5 Efficient decoding algorithm
In this section, we proposed two new decoding algorithms for LDMCs for high speed decoding and fast convergence decoding. We denote the set of symbol nodes that participate in check node c_{i} by N(i)={j:P_{ij}=1}, and the set of check nodes in which s_{j} participates as M(j)={i:P_{ij}=1}.
The standard belief propagation (BP) decoding algorithm consists of initialization, checknode updating, symbolnode updating, stopping criterion test, and output steps [20]. In the proposed decoding algorithms, the initialization, stopping criterion test, and output steps remain the same as that in the standard BP algorithm, and therefore omitted here.
5.1 Highspeed serial decoding
In LDMCs, the code length n can be divided into subcodes Peâ€² of length Neâ€². In the highspeed shuffled decoding algorithm, the updating of subcodes is processed sequential, but the updating of symbol nodes and check nodes corresponding to each subcode Peâ€² remain in parallel. Let \(r_{ij}^{l}\) and \(g_{ij}^{l}\) be the LLRs sent from check node c_{i} to symbol node s_{j}, and sent from the symbol node s_{j} to check node c_{i}, respectively, in the lth iteration.
In the standard BP algorithm, all value \(r_{ij}^{l}\) should be updated before updating all value \(g_{ij}^{l}\). We observe that, since the subcodes Peâ€² in transmission vectors should not be connected to each other as shown by (4), all value \(r_{ij}^{l}\) for updating \(g_{ij}^{(l+1)}\) of kth subcode have already been updated before updating \(r_{ij}^{l}\) of the (k+1)th subcode, 1â‰¤kâ‰¤(N_{g}âˆ’1). Therefore, the updating of \(g_{ij}^{(l+1)}\) for kth subcode can be computed in parallel with the updating of \(r_{ij}^{l}\) for (k+1)th subcode. In the highspeed serial decoding (HSSD), the checknode updating and the symbolnode updating of the HSSD are carried out alternately as follows.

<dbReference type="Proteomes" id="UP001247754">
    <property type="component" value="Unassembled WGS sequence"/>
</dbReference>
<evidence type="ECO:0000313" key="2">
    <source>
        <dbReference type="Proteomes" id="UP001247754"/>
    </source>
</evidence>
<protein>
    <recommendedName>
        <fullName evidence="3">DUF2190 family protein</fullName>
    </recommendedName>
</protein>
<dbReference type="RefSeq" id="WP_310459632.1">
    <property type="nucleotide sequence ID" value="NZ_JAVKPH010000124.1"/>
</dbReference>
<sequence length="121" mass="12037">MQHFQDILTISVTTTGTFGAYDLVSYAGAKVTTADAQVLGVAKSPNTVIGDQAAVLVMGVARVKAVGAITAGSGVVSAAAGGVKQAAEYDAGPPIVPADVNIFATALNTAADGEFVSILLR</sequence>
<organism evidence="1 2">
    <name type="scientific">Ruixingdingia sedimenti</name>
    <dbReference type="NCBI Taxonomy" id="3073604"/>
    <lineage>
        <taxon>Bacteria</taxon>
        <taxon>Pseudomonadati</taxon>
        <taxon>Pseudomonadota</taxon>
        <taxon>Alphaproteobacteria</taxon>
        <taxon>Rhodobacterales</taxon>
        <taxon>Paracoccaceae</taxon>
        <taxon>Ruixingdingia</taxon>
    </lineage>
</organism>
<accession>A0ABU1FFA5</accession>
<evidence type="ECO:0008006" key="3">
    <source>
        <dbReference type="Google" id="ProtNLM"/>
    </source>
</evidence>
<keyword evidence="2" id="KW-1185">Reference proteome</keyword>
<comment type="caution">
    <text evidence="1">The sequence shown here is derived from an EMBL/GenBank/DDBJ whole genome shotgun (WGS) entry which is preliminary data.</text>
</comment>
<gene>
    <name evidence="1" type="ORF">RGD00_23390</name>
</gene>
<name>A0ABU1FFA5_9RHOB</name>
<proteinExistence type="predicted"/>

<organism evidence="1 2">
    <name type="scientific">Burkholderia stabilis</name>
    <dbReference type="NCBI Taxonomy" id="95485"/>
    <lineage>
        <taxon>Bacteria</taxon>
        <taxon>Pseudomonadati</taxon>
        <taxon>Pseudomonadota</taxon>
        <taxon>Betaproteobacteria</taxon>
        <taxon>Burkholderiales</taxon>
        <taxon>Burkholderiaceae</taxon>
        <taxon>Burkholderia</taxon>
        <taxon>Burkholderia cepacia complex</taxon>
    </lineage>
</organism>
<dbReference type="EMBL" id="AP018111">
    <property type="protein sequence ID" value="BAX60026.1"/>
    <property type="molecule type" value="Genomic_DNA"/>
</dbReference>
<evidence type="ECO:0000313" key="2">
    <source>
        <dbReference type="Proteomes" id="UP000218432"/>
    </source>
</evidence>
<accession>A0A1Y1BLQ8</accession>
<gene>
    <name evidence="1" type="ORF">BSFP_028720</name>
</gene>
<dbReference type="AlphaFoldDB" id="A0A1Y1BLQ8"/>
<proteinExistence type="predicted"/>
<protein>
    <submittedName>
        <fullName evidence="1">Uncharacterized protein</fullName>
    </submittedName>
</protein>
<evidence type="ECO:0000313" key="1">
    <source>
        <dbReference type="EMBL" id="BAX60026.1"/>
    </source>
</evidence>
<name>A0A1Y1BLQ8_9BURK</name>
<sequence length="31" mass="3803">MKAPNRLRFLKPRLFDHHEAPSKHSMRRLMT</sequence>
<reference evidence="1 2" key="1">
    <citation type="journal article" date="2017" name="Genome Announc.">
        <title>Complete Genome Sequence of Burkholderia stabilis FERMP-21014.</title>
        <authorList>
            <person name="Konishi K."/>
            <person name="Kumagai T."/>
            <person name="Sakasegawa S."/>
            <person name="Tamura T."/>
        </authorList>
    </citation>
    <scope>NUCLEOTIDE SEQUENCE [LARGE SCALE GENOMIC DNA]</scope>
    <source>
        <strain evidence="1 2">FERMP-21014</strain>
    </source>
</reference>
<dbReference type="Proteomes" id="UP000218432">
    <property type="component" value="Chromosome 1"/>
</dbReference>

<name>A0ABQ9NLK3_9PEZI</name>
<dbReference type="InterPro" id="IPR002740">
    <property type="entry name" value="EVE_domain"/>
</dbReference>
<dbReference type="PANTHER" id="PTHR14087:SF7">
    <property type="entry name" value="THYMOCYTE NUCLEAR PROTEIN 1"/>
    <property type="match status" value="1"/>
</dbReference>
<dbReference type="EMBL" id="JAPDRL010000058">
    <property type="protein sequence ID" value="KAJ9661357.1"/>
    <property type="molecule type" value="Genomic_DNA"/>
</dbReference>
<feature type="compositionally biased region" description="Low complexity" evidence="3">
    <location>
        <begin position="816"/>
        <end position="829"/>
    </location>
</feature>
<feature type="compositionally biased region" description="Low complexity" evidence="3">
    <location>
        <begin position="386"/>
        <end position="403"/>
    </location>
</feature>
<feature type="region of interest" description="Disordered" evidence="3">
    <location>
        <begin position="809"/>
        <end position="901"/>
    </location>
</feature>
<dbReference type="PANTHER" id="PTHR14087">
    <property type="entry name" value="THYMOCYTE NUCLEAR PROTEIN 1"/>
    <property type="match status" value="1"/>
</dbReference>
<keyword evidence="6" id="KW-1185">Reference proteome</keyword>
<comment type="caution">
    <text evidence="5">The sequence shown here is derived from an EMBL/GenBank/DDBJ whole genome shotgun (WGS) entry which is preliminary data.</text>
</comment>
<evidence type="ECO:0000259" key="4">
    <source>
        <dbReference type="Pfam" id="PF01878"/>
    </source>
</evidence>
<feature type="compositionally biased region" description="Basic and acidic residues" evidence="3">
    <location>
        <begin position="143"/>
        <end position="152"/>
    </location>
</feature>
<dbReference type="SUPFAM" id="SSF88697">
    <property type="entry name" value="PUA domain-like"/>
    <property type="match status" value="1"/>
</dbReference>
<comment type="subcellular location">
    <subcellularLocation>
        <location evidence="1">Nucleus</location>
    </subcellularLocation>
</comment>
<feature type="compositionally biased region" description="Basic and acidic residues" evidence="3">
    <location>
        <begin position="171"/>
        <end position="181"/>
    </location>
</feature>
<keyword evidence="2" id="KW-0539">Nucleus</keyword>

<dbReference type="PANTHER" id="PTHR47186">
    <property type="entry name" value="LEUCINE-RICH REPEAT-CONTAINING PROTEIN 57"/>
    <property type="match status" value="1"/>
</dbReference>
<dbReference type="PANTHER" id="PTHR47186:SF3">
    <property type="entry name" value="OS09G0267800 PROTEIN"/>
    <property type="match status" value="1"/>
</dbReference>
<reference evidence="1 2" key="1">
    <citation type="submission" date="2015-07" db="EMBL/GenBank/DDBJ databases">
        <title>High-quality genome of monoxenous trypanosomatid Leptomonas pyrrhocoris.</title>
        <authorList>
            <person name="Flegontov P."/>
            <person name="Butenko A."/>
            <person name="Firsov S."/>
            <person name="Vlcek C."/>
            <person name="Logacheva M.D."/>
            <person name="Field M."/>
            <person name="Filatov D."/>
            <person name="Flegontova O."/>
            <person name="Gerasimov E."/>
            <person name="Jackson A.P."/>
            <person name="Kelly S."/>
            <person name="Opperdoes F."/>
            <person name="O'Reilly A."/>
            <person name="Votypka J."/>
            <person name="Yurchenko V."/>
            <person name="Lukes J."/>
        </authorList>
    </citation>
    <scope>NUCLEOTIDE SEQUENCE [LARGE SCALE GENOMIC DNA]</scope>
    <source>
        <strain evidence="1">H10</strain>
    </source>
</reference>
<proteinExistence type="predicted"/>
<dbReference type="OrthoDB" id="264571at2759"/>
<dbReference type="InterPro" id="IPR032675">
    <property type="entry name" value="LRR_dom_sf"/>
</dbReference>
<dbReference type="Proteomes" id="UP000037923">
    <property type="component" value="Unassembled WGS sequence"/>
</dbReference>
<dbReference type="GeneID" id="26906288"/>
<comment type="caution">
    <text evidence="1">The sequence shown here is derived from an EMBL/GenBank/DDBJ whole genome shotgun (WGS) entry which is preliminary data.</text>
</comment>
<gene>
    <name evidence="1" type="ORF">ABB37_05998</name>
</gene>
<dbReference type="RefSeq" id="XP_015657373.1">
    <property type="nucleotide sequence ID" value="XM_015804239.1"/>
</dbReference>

Checknode updating corresponding to P_{g}: for 1â‰¤iâ‰¤(mâˆ’N_{g}q) and each jâˆˆN(i), process
For 1â‰¤kâ‰¤N_{g}, process jointly the following two steps.

Checknode updating: for kÂ·qâ‰¤iâ‰¤(k+1)Â·q and each jâˆˆN(i), process (12) and (13).

Symbolnode updating: for kÂ·Neâ€²â‰¤jâ‰¤(k+1)Â·Neâ€² and each iâˆˆM(j), process
$$\begin{array}{@{}rcl@{}} &&g_{ij}^{l}=L_{j}+\sum\limits_{i'\in M(j)\backslash i}r_{ij}^{l} \end{array} $$(14)$$\begin{array}{@{}rcl@{}} &&g_{j}^{l}=L_{j}+\sum\limits_{i\in M(j)}r_{ij}^{l}, \end{array} $$(15)where L_{j} is the LLR of jth bit and initially set L_{j}=(4/N_{0})y_{j}.
Note that compared to the serial BP algorithm, our algorithm has higher decoding speed without increasing the complexity.
5.2 Fast convergence shuffled decoding
In the HSSD algorithm, the checknode updating corresponding to P_{g} should be done for only once in each iteration. To increase the convergence speed, we modified the HSSD and propose the fast convergence shuffled decoding (FCSD) algorithm in this subsection. In this decoding algorithm, the checknode updating corresponding to P_{g} will be done at each time the checknode updating corresponding to subcode is done. The checknode updating and the symbolnode updating of the FCSD are carried out as follows. For 1â‰¤gâ‰¤N_{g}, process jointly the following two steps:

Checknode updating: for 1â‰¤iâ‰¤(mâˆ’N_{g}q), kÂ·qâ‰¤iâ‰¤(k+1)Â·q and each jâˆˆN(i), process (12) and (13).

Symbolnode updating: for kÂ·Neâ€²â‰¤jâ‰¤(k+1)Â·Neâ€² and each iâˆˆM(j), process (14) and (15).
Note that compared to the highspeed serial decoding, this algorithm has faster convergence speed [21].
6 Simulation results
In this section, we compare the bit error rate (BER) performance of the PEGLDMCs, LDMCs proposed in [17] and original LDMCs [16]. The PEGLDMCs are constructed with the proposed PEGLDMCs algorithm. The code rate is R=0.5. The channel matrix H is assumed to remain constant during the transmission of each codeword. We perform three outeriterations between MIMO detector and LDPC decoder. In each outeriteration, MIMO detection is performed followed by 40 inneriterations inside LDPC decoder. The decoding process is halted if the decoder converges to a valid code or a maximum number of outer and inner iterations are reached. Note that in [16, 17], only the physical layer is considered. Therefore, for the sake of fairness, we have only considered the LDMCs of the same length as that of [16, 17], which are transmitted over the physical layer.